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Re: Armoured Vehicles: News & Discussion

Postby nam » 04 Dec 2019 00:31

The most interesting part, I found about the Kestrel doing the demo during Def Expo 2018 was that it had an official Army registration.

Here it is:
Image



Note it was registered in 2017. How many DRDO prototypes do you see in IA registration?

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Re: Armoured Vehicles: News & Discussion

Postby nachiket » 04 Dec 2019 00:48

Can these be used to convert more Inf battalions into Mech Inf battalions? Will be more cost effective perhaps than equipping them with tracked IFV's of which we still do not have a replacement for BMP-2 anyway. It seems to have stalled more mechanization of the IA which the Kestrel can address perhaps, in addition to equipping the R&S squadrons. I was going to say the Mech Inf version can have a different turret config but the one they are looking at already has a 30mm gun plus ATGM's. So no need for more firepower. Actually I don't see why the R&S version needs ATGMs. Maybe possible to save some money there by having a simpler turret and only the new Mech Inf version will have ATGMs.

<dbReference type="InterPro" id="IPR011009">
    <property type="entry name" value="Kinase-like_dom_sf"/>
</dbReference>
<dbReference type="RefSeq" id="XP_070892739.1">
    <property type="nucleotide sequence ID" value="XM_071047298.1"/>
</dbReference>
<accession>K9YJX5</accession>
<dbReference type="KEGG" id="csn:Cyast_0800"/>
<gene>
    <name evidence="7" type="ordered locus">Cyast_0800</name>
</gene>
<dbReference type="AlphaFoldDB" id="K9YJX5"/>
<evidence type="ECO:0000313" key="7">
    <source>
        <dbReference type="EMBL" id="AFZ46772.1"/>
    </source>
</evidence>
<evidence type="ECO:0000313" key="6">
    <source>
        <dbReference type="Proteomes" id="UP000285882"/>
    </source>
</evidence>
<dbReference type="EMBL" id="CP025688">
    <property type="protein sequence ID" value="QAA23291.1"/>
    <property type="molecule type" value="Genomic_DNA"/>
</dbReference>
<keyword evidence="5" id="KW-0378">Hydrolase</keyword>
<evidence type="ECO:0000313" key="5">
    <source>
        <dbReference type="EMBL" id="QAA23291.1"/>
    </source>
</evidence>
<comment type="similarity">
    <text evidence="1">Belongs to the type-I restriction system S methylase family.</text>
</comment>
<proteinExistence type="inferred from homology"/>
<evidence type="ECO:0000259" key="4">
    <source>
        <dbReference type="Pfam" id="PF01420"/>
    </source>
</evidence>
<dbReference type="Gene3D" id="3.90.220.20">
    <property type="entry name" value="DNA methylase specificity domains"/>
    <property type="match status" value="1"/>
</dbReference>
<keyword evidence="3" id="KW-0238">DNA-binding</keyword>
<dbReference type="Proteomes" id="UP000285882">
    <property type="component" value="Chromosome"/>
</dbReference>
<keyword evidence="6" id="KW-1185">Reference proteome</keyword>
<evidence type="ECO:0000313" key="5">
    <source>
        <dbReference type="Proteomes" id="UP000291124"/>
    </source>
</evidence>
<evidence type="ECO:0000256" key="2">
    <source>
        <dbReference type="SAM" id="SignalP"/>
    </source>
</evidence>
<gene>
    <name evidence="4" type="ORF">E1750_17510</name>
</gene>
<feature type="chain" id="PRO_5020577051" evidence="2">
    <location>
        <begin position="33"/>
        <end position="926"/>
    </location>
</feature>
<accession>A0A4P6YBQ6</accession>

srai
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Re: Armoured Vehicles: News & Discussion

Postby srai » 04 Dec 2019 13:11

Looks like DRDO-TATA WhAP converted into a tracked variant.

Image

tsarkar
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Re: Armoured Vehicles: News & Discussion

Postby tsarkar » 04 Dec 2019 13:29

nachiket wrote:Actually I don't see why the R&S version needs ATGMs.

Recce & Support Battalions on detecting enemy formation actually do a light strike to disrupt the enemy, whether in offence or defence.

They fulfill the role of skirmishers.

https://en.wikipedia.org/wiki/Skirmisher

So they need long range firepower. The BRDM-2 carries 5 Konkurs ATGMs. The Nag & NAMICA were designed for this role.